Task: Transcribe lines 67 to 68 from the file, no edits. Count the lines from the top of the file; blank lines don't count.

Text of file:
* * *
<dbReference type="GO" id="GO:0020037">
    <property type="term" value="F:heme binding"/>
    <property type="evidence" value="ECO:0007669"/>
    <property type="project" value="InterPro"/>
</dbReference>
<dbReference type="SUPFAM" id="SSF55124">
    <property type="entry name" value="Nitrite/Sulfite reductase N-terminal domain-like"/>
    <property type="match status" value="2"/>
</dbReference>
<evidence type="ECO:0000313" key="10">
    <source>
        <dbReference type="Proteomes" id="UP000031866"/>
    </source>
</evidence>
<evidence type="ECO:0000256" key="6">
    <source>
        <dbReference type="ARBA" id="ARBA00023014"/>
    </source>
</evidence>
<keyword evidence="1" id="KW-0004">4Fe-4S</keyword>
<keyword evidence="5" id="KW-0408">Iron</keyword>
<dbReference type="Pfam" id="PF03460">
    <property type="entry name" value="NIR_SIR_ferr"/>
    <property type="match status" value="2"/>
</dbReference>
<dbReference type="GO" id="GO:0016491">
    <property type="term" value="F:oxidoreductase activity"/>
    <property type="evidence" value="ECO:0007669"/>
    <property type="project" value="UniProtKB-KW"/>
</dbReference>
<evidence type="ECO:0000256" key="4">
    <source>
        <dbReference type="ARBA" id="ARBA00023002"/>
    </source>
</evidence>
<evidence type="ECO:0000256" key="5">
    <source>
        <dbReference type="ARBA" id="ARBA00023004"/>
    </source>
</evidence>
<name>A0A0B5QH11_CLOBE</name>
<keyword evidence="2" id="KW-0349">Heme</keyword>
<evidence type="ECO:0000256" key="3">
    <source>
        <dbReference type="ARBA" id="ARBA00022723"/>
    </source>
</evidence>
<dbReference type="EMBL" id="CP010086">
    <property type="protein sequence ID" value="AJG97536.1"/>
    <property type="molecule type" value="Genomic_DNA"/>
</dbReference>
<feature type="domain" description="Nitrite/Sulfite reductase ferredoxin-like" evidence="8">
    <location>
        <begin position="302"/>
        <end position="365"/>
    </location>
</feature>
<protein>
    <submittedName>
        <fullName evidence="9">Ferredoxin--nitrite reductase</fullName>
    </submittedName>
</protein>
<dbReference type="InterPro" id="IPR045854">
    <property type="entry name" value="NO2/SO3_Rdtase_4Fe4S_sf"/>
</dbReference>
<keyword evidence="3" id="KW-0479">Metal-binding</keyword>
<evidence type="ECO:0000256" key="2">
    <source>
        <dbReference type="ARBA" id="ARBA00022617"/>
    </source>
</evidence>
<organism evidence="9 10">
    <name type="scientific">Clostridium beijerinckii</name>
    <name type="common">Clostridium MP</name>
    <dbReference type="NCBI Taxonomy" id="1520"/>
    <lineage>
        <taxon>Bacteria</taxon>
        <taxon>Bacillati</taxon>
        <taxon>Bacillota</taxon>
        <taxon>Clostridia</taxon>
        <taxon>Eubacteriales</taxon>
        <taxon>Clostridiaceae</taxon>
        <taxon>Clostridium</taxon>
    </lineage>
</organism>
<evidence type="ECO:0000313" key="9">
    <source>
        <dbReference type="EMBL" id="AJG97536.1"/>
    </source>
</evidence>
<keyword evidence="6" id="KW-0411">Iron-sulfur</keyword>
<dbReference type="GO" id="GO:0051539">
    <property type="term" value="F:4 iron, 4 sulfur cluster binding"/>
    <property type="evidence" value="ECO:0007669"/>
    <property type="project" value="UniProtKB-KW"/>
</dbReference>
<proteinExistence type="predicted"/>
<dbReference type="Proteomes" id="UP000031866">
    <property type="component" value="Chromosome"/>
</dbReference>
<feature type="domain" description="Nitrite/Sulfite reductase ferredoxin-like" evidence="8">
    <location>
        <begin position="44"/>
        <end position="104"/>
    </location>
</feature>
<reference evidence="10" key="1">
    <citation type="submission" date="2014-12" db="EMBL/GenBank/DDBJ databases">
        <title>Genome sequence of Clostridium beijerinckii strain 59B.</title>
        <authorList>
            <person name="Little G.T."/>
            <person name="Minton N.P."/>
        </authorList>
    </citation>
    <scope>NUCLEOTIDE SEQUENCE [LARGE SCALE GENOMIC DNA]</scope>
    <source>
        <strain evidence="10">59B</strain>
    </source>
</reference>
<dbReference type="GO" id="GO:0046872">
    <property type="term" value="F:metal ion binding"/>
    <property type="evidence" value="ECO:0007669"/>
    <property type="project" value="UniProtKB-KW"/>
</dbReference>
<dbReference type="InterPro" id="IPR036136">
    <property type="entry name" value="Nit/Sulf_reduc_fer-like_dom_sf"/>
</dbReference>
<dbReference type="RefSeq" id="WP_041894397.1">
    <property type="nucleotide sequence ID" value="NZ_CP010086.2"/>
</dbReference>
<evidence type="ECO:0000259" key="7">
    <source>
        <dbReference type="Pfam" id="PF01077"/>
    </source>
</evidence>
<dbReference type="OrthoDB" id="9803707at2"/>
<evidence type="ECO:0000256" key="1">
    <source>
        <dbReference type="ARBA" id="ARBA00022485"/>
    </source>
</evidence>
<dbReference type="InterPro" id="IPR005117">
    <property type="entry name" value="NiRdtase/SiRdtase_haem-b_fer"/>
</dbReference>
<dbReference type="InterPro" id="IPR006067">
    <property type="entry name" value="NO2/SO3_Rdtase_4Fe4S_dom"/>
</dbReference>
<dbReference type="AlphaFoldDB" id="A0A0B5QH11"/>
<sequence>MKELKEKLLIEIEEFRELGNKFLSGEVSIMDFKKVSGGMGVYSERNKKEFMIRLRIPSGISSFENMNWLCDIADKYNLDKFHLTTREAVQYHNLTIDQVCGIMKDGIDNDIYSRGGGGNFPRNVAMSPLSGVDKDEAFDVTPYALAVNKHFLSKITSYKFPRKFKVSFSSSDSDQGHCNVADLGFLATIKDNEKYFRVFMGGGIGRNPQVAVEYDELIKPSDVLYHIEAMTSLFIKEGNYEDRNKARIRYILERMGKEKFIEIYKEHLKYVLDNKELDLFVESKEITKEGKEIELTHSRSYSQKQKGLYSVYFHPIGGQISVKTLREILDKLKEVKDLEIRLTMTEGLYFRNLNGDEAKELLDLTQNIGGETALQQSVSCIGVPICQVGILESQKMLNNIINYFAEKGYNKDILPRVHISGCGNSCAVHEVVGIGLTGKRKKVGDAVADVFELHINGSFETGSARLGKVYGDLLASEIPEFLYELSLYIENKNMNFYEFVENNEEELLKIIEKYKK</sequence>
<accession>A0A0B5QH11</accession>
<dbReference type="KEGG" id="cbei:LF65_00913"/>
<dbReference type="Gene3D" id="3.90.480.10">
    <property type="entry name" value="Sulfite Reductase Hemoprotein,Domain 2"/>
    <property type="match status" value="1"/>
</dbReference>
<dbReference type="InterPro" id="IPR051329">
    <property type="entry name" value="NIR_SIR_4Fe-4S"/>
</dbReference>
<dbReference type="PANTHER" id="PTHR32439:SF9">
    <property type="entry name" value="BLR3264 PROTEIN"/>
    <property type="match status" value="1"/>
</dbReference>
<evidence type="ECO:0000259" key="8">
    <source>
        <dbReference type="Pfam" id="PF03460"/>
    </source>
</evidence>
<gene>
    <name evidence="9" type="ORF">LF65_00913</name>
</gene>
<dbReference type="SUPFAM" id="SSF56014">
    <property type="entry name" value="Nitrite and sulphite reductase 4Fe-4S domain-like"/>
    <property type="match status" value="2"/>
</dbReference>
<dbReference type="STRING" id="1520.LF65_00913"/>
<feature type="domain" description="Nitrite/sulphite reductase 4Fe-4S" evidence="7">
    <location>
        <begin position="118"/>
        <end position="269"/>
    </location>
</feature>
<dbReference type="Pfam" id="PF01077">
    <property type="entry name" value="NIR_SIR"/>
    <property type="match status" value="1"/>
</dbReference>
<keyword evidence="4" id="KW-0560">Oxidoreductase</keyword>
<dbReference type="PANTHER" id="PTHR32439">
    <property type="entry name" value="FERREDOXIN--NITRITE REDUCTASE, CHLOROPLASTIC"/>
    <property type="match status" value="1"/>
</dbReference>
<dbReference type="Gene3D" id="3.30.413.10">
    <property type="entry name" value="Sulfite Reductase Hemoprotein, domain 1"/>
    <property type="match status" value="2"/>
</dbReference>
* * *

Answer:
<evidence type="ECO:0000256" key="2">
    <source>